Beryl Bainbridge

BookBeryl Bainbridge

Beryl Bainbridge

Writers and Their Work


November 1st, 2015



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Beryl Bainbridge is one of Britain’s major post-war novelists. This study analyses Bainbridge’s work in relation to some of the pressing debates in post-war literary studies. It frames Bainbridge’s work within her life and times, describing her unique approach to fictionalising her own past and Britain’s more distant historical past. Topics covered include Bainbridge’s vexed relationship with feminism; her approach to comedy; her treatment of autobiography; her interest in myth-making and national tragedy; and her un-theorised yet subtly postmodernist views about history, fiction and memory. With generous reference to Bainbridge’s peers, her literary influences and those influenced by her work, Marsh identifies the major phases of Bainbridge’s career, contextualising each with material from Bainbridge’s journalism, essays interviews and unpublished papers. Suitable for all readers of Bainbridge’s novels and including suggestions for further reading, Marsh’s book combines awareness of recent literary criticism and theory with accessible, contextualised readings.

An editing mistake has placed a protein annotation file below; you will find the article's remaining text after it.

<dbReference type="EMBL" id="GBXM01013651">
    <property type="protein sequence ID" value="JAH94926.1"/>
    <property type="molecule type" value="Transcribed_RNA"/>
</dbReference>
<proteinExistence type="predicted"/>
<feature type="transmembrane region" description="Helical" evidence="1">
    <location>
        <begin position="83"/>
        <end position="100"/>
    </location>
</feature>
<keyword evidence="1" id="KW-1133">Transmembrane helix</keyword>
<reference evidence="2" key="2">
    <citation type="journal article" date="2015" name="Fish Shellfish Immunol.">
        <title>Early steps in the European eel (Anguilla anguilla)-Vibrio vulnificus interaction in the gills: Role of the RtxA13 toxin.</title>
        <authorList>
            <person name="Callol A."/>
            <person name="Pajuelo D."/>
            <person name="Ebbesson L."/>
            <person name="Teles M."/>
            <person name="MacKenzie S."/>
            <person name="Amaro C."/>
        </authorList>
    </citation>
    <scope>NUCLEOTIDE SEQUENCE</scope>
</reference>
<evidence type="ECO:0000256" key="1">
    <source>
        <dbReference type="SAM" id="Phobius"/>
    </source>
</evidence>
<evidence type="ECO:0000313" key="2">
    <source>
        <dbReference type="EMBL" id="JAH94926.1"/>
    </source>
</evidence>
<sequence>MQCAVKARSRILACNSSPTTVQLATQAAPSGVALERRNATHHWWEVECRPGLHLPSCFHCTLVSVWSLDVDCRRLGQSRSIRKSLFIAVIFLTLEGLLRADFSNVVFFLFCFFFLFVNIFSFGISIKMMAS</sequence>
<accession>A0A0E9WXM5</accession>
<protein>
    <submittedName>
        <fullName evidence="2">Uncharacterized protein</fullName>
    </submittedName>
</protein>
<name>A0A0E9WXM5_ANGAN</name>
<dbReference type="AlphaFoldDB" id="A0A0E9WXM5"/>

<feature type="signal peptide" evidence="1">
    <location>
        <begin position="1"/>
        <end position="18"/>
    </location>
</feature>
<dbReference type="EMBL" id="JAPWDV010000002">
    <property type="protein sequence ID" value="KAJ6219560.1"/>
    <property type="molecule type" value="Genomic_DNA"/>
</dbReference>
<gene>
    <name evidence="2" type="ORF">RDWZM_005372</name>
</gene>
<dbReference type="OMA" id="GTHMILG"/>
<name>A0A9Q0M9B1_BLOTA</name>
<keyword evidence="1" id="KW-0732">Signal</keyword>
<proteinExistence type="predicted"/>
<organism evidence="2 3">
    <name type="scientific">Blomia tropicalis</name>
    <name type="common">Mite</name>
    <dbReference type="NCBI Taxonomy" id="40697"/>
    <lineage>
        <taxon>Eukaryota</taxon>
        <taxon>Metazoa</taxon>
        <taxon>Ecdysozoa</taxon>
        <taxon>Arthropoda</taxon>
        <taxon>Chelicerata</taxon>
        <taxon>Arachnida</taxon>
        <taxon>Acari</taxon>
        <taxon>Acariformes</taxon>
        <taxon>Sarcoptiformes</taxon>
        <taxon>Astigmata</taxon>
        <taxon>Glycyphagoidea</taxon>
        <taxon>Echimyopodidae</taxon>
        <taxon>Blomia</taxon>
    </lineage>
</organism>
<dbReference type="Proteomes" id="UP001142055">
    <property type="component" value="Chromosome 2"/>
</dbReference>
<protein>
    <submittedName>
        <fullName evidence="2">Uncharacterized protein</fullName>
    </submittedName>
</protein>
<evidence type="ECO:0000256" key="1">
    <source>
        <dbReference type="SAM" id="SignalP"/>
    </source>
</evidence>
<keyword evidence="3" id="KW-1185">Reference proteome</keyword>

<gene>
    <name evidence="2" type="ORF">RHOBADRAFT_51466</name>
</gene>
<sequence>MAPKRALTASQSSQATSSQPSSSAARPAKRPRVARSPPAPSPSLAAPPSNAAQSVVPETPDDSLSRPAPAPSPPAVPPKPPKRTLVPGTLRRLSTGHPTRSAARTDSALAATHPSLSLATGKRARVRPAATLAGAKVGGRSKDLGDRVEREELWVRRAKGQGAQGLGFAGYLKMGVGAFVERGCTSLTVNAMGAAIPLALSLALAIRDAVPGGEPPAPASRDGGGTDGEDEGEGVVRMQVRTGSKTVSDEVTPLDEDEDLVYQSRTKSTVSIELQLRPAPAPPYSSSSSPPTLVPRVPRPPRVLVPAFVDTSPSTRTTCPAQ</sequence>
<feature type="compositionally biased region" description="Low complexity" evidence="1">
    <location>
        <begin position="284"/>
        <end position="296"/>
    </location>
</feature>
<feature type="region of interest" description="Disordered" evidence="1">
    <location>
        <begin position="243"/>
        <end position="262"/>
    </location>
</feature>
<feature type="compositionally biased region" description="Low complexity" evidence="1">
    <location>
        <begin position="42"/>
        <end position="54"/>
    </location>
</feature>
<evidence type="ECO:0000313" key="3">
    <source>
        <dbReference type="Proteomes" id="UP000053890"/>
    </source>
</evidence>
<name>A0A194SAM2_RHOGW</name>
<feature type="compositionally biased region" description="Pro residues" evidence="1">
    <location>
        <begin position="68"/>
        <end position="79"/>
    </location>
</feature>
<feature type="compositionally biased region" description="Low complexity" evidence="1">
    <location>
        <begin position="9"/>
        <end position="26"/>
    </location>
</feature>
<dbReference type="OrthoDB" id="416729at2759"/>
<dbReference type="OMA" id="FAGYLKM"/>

Author Information

Huw Marsh teaches at Queen Mary, University of London. His research interests lie mainly in the field of contemporary Anglophone literature.

Table of Contents

Table of Contents
Section TitlePagePrice
Half Title2
Title Page4
Dedication 5
Biographical Outline8
Abbreviations and References11
Textual Note14
1 Early Noir: A Weekend with Claude, Another Part of the Wood, Harriet Said . . . , The Dressmaker and A Quiet Life21
2 Comedy and Society: The Bottle Factory Outing, Sweet William, Injury Time and Winter Garden43
3 History, Time and Intertextuality: Young Adolf, Watson’s Apology and An Awfully Big Adventure65
4 History and Mythology: The Birthday Boys, Every Man for Himself, Master Georgie and According to Queeney87
Conclusion: The Girl in the Polka-dot Dress111
Select Bibliography122